A 66-year-old man is suing his former employer, the San Jacinto College District, for firing him because of his age. He filed suit in Houston and he alleges both age discrimination and retaliation. He is suing for an unspecified amount of damages.
The man is a former police officer with upwards of 30 years of experience as a law enforcement provider. He worked as a police officer for the college’s south campus. He asserts that the department’s chief made no secret of his bias against older police officers. He states that the chief coerced older officers into early retirement.
This officer, however, did not take early retirement. Instead, he says he was passed over for promotions that went to younger applicants with less experience. Moreover, he states that he was wrongfully terminated in retaliation after reporting such discrimination.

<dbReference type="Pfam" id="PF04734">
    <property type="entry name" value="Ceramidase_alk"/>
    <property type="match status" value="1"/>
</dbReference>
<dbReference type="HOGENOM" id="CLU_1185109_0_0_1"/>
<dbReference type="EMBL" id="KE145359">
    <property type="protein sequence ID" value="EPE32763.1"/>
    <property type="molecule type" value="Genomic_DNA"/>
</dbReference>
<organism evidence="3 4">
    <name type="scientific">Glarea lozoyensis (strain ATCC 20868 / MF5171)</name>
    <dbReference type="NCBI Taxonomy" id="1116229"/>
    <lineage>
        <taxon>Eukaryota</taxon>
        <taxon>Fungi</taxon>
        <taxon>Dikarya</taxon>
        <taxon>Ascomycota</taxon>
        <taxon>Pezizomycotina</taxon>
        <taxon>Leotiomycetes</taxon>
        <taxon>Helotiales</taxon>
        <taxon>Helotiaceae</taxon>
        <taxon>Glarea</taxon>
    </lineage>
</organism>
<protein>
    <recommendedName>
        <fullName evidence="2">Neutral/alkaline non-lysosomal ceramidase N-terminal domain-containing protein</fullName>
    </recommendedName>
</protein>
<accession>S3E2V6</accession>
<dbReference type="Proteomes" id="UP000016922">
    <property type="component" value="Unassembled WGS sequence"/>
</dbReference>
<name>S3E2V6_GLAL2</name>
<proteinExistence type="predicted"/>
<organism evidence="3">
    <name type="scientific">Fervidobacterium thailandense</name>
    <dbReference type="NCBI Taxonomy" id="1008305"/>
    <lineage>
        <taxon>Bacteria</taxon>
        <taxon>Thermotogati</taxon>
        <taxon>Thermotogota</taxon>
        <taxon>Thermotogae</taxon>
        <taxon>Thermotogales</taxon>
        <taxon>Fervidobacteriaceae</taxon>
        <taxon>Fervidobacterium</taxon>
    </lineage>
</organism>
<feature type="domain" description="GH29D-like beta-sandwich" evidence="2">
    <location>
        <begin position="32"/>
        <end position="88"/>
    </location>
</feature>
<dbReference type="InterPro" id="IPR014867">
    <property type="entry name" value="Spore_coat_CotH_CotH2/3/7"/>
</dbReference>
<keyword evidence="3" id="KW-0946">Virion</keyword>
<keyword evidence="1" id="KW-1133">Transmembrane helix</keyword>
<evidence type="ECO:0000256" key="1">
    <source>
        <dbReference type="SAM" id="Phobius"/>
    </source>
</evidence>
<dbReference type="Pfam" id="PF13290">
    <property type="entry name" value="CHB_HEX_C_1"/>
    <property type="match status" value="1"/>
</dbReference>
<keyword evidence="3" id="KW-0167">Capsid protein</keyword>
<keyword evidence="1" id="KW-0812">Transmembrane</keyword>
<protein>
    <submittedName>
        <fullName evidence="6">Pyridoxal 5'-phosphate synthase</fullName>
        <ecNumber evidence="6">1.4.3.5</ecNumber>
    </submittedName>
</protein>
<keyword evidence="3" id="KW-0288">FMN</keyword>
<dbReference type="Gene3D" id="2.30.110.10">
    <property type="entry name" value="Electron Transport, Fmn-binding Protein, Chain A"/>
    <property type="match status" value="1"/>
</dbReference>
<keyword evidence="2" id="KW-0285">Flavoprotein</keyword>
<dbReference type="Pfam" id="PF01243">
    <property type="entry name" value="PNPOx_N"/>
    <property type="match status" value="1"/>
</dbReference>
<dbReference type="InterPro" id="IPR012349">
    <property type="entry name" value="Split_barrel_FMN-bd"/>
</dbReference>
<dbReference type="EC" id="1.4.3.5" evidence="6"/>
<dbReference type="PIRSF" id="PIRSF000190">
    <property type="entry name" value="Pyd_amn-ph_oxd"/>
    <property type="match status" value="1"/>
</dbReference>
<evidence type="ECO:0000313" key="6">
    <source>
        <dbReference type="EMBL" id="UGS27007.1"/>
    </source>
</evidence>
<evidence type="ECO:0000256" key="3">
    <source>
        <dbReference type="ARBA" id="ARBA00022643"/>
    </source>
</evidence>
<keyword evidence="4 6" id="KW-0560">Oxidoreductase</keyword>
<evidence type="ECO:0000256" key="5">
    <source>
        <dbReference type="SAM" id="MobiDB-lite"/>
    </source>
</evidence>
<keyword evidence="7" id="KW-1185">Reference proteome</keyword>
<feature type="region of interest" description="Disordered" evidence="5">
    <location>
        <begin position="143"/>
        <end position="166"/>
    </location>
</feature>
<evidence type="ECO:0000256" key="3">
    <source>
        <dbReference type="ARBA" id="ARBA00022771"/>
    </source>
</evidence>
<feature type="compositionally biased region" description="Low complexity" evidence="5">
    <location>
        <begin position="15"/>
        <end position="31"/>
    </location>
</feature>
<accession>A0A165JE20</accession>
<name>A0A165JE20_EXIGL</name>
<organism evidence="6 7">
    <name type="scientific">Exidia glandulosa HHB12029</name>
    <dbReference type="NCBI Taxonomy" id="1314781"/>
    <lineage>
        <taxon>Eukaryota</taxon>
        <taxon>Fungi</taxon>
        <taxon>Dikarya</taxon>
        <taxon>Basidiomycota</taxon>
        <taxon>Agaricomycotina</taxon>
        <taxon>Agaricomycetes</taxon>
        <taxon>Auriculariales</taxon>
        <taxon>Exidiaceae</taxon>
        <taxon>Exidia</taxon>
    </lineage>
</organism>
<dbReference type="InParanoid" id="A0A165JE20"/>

Employment-related disputes regarding age are not uncommon, but age discrimination is illegal. If this man is to be believed—and he is requesting a trial by jury to do just that—he is another example of an employee who devoted his service to a career only to be unceremoniously thrown to the wayside when he was most vulnerable as an employee in a competitive job market.
A simple Google search for age discrimination readily pulls up recent headlines of cases throughout the country. Many people who are wrongfully terminated for their age may think they cannot afford to fight a breach of contract or wrongful termination; however, many cannot afford not to either. Contacting an attorney to simply discuss the merits of a case is the first step in the fight for one’s right to retain their employment and/or hold their employer accountable.
Source: Southeast Texas Record, “Houston man says college fired him from police department because of age,” John Suayan, Aug. 6, 2013